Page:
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University of California, Santa Cruz to Become 126th Member of ARL
S1E2 of The Library Impact Podcast shares a personal story of Kayode Adeniyi about the impact of libraries on his learning journey. During our discussion, he stated that it is practically impossible for someone to have a developed and sound mind without reading books because that is where thoughts and ideas are documented.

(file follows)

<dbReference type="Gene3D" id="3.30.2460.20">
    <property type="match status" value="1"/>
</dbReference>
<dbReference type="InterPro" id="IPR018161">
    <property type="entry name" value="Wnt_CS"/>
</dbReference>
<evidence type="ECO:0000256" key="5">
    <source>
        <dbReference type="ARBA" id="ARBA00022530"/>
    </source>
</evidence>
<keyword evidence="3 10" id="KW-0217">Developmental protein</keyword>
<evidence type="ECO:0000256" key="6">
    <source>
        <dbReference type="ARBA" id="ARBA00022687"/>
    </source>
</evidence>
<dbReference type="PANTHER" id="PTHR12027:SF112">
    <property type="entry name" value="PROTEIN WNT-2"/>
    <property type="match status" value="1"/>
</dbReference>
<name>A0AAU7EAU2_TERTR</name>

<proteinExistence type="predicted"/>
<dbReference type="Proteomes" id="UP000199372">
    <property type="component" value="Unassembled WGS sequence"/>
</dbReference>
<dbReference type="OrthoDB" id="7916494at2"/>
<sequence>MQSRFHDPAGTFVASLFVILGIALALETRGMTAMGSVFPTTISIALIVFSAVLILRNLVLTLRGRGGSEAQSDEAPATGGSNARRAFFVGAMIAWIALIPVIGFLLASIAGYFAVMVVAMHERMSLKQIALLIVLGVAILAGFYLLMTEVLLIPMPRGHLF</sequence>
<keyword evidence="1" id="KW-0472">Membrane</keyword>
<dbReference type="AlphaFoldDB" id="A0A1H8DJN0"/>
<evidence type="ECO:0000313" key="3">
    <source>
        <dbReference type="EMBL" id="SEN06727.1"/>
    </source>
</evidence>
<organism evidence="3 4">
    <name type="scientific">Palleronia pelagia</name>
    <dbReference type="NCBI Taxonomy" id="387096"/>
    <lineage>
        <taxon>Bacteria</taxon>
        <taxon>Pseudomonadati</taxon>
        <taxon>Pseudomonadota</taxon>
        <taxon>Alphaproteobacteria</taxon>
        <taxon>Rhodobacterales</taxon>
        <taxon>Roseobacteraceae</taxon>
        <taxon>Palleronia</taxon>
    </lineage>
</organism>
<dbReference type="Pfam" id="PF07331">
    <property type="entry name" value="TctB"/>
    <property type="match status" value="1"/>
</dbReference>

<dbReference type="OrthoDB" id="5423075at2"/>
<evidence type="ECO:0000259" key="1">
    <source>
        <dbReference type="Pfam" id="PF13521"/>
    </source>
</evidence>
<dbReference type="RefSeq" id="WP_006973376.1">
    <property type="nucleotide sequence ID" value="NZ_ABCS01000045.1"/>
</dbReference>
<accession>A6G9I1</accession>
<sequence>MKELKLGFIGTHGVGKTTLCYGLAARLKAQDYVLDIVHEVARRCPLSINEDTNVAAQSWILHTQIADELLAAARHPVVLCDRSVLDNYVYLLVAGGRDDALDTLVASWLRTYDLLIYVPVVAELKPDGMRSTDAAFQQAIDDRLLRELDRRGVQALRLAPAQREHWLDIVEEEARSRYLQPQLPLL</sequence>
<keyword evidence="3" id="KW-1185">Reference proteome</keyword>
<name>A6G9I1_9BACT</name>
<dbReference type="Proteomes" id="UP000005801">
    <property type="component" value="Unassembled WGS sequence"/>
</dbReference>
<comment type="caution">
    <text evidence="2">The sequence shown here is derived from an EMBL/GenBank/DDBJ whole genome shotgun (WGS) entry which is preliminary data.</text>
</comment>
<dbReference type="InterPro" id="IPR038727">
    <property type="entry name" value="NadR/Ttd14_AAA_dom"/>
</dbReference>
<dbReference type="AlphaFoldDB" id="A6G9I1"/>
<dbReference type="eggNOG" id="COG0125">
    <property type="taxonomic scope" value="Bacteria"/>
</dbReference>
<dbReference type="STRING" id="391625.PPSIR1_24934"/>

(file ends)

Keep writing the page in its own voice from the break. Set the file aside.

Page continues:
In his book, Brian J. Yates (2020) overgeneralizes the experiences of a few Oromo collaborator individuals from the Tulama and Wallo Oromo to the affairs of these Oromo groups. It claims that the Tulama and Wallo Oromo participated in the construction of the modern Ethiopian state between 1855 and 1913 and, in the process, became Habasha by abandoning their Oromo culture and identity. If the colonization of peoples would transform the cultures and uniqueness of the conquered peoples, today, the entire world population would have become the English and the French by rejecting their respective cultures and identities. But colonialism only creates collaborative classes from the dominated population groups to use them as intermediaries to facilitate the exploitation and oppression of the subaltern groups. The Tulama and Wallo Oromo case is not different. The Oromo intermediaries from these Oromo groups were assimilated to the Amhara/Habasha culture and state to promote their interests and the interest of their colonial masters at the cost of the Oromo masses. By using the critical and political economy analytical approaches, this review essay debunks the claims that the author of the book makes by ignoring the history, culture, and identity of the Oromo people, which have been suffering under Habasha colonialism in general, and Amhara colonialism in particular, for more than a century.